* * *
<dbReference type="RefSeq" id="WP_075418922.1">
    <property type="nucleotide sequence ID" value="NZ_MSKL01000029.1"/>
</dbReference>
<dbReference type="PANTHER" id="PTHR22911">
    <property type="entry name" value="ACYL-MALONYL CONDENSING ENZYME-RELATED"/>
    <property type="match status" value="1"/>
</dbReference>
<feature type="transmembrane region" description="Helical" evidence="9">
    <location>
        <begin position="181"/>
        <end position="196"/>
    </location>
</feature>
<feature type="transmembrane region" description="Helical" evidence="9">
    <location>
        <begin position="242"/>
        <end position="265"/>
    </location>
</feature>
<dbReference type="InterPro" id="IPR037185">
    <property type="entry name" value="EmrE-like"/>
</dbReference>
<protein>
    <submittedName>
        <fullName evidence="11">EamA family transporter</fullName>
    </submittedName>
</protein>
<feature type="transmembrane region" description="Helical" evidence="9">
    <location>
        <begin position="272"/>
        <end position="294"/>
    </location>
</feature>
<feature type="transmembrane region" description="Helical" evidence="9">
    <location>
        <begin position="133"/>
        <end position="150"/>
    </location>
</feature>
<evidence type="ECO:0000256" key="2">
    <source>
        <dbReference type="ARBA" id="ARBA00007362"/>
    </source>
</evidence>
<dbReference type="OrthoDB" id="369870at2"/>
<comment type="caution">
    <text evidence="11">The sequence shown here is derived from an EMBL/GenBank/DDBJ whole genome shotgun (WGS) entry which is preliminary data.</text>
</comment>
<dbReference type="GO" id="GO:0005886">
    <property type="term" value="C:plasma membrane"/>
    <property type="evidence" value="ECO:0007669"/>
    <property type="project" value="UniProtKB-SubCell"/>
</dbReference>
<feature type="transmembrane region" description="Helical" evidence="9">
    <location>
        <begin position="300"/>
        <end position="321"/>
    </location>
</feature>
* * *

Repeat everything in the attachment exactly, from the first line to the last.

<dbReference type="RefSeq" id="WP_075418922.1">
    <property type="nucleotide sequence ID" value="NZ_MSKL01000029.1"/>
</dbReference>
<dbReference type="PANTHER" id="PTHR22911">
    <property type="entry name" value="ACYL-MALONYL CONDENSING ENZYME-RELATED"/>
    <property type="match status" value="1"/>
</dbReference>
<feature type="transmembrane region" description="Helical" evidence="9">
    <location>
        <begin position="181"/>
        <end position="196"/>
    </location>
</feature>
<feature type="transmembrane region" description="Helical" evidence="9">
    <location>
        <begin position="242"/>
        <end position="265"/>
    </location>
</feature>
<dbReference type="InterPro" id="IPR037185">
    <property type="entry name" value="EmrE-like"/>
</dbReference>
<protein>
    <submittedName>
        <fullName evidence="11">EamA family transporter</fullName>
    </submittedName>
</protein>
<feature type="transmembrane region" description="Helical" evidence="9">
    <location>
        <begin position="272"/>
        <end position="294"/>
    </location>
</feature>
<feature type="transmembrane region" description="Helical" evidence="9">
    <location>
        <begin position="133"/>
        <end position="150"/>
    </location>
</feature>
<evidence type="ECO:0000256" key="2">
    <source>
        <dbReference type="ARBA" id="ARBA00007362"/>
    </source>
</evidence>
<dbReference type="OrthoDB" id="369870at2"/>
<comment type="caution">
    <text evidence="11">The sequence shown here is derived from an EMBL/GenBank/DDBJ whole genome shotgun (WGS) entry which is preliminary data.</text>
</comment>
<dbReference type="GO" id="GO:0005886">
    <property type="term" value="C:plasma membrane"/>
    <property type="evidence" value="ECO:0007669"/>
    <property type="project" value="UniProtKB-SubCell"/>
</dbReference>
<feature type="transmembrane region" description="Helical" evidence="9">
    <location>
        <begin position="300"/>
        <end position="321"/>
    </location>
</feature>